From: John Larkin
Subject: Re: Making a fast scope probe
Date: Wed, 25 Dec 2002 11:19:53 -0800
Organization: Posted via Supernews, http://www.supernews.com
X-Newsreader: Forte Agent 1.91/32.564
On Mon, 23 Dec 2002 23:51:31 -0000, "Jim boy"
>When I connect a 250MHz scope probe on X10 to the inbuilt 1ns rise time 1Mhz
>square wave in my oscilloscope with the ground lead floating, there is
>ringing on the edges. This is down to the inductance of the loop formed by
>the inner conductor of the probe and the ground of the scope resonating with
>the input capacitance of the scope. Connecting the ground of the probe to
>the scope ground via it's BNC eliminates post of the ringing. The loop is
>much smaller since the outer conductor of the probe now transfers most of
>the ground signal.
>On the advice of a link that was posted here a few months back on how to
>construct a "wide-band" probe to 1Ghz consisting of a 100R resistor on the
>inner conductor of co-ax at the sensing end terminated in in it's
>characteristic impedance I noted the following:-
>1. With the outer conductor only connected at the BNC, there should be
>ringing but there wasn't. The rise time was poor
>2. Connecting the outer conductor at the sensing end to the BNC slightly
>improved the rise time
>3. Removing the 50R characteristic impedance made the rise time
>significantly worse with still no ringing seen.
>My conclusion is that without the terminating resistance, you've merely got
>a bog-standard x1 probe that is limited by it's ability to charge the input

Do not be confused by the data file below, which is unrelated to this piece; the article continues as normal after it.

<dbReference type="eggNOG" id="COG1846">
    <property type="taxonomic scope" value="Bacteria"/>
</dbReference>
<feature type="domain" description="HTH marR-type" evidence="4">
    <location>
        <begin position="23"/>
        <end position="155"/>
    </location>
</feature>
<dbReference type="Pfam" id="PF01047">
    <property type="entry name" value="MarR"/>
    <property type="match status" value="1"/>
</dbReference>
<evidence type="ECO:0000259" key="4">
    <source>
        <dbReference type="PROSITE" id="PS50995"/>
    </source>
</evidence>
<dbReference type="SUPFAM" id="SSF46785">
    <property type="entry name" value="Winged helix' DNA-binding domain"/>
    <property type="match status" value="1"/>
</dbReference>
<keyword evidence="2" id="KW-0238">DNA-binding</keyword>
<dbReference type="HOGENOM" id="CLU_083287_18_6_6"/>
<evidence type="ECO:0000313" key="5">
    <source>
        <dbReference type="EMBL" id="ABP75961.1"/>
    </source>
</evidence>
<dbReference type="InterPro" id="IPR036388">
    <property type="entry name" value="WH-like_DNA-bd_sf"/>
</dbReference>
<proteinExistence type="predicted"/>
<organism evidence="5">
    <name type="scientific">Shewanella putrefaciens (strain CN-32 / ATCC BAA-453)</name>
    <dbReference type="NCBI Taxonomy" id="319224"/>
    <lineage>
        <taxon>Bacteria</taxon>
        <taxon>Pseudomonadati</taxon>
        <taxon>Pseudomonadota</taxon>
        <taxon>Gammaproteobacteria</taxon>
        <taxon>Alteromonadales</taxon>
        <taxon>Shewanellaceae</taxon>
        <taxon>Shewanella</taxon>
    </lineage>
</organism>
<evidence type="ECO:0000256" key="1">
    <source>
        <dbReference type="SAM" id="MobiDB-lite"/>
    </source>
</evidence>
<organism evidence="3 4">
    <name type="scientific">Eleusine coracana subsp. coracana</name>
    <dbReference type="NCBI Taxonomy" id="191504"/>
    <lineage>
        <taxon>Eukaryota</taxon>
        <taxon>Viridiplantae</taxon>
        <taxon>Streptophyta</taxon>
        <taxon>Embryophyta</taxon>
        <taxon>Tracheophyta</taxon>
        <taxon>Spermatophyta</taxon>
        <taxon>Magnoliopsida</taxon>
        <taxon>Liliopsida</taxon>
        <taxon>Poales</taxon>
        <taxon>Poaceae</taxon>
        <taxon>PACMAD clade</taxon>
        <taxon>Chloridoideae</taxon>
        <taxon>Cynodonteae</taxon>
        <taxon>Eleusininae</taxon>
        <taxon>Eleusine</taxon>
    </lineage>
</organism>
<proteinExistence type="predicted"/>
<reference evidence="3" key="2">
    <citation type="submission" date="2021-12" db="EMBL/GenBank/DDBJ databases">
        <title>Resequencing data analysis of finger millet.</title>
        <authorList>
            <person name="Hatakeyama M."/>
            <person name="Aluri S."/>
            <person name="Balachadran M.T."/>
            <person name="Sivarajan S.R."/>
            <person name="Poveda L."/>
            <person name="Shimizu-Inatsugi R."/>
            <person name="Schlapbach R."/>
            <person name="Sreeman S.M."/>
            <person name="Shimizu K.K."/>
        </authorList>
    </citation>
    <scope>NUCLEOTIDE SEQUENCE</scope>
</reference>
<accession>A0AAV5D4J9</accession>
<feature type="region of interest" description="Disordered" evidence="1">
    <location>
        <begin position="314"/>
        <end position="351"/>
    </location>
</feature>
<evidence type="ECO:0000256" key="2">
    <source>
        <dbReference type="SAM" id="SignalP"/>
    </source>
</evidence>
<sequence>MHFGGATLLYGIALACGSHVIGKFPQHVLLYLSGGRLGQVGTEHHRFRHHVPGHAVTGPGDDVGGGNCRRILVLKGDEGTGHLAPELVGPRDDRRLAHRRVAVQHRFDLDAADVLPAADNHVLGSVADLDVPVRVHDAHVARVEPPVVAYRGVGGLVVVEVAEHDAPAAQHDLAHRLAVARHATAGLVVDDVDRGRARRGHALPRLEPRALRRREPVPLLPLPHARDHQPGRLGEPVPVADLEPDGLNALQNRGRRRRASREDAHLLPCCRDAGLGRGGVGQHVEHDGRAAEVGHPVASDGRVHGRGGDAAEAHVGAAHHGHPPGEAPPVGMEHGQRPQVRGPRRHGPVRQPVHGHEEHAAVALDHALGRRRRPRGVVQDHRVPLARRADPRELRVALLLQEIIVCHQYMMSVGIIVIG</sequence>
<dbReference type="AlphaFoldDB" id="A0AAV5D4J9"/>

>capacitance of the scope. The terminating impedance improves things only
>because it dominates the input capaciance at the expense of less signal at
>the input. Reducing it to 10R improves the rise time further.
>So what is a better solution? How about splitting the terminating impedance
>as 49R in series with 1R across the input capacitance? I'll try this after
>the new year in the hope of seeing ringing.
This is an interesting widget:
This is an HP 54006A 6 GHz passive probe. It consists of, basicly, an
SMA female-female connector, a ground spike, and a Caddock
non-inductive resistor. The probe kit comes with a bunch of 450 and
950 ohm resistors for 10:1 and 20:1 probing. The resistors have short,
maybe 1/4 inch, clipped leads, and you plug one end of a resistor into
the SMA female, and the other end becomes the probe tip. There's a
plastic screw-on cover to hold the resistor in place, but that has no
electrical effect. It works into a 50-ohm scope, of course.
The input capacitance of this is so low that it doesn't really need a
ground connection. With no ground, it picks up a bit more ambient RF,
but it still doesn't ring.
I have one of these, and it's great. A homemade version, using the
same Caddock resistors, works just as well on my 20 GHz scopes.